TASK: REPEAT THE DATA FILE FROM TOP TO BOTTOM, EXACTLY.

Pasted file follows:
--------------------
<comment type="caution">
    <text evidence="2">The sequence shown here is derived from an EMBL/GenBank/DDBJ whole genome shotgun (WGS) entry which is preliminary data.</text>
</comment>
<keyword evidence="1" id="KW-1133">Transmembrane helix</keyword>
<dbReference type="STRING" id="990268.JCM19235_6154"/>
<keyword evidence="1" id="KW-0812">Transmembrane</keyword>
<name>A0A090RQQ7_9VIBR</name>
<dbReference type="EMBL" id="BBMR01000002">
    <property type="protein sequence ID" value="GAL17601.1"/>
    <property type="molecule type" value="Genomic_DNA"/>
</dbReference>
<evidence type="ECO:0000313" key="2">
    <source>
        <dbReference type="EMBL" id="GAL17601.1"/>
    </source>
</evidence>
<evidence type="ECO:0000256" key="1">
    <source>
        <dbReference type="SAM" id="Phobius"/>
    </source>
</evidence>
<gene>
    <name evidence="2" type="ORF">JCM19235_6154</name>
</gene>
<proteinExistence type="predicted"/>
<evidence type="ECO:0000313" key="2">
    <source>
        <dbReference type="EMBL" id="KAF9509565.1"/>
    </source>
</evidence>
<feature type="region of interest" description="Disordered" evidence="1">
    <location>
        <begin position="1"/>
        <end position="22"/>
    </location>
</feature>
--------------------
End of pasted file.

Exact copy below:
<comment type="caution">
    <text evidence="2">The sequence shown here is derived from an EMBL/GenBank/DDBJ whole genome shotgun (WGS) entry which is preliminary data.</text>
</comment>
<keyword evidence="1" id="KW-1133">Transmembrane helix</keyword>
<dbReference type="STRING" id="990268.JCM19235_6154"/>
<keyword evidence="1" id="KW-0812">Transmembrane</keyword>
<name>A0A090RQQ7_9VIBR</name>
<dbReference type="EMBL" id="BBMR01000002">
    <property type="protein sequence ID" value="GAL17601.1"/>
    <property type="molecule type" value="Genomic_DNA"/>
</dbReference>
<evidence type="ECO:0000313" key="2">
    <source>
        <dbReference type="EMBL" id="GAL17601.1"/>
    </source>
</evidence>
<evidence type="ECO:0000256" key="1">
    <source>
        <dbReference type="SAM" id="Phobius"/>
    </source>
</evidence>
<gene>
    <name evidence="2" type="ORF">JCM19235_6154</name>
</gene>
<proteinExistence type="predicted"/>
<evidence type="ECO:0000313" key="2">
    <source>
        <dbReference type="EMBL" id="KAF9509565.1"/>
    </source>
</evidence>
<feature type="region of interest" description="Disordered" evidence="1">
    <location>
        <begin position="1"/>
        <end position="22"/>
    </location>
</feature>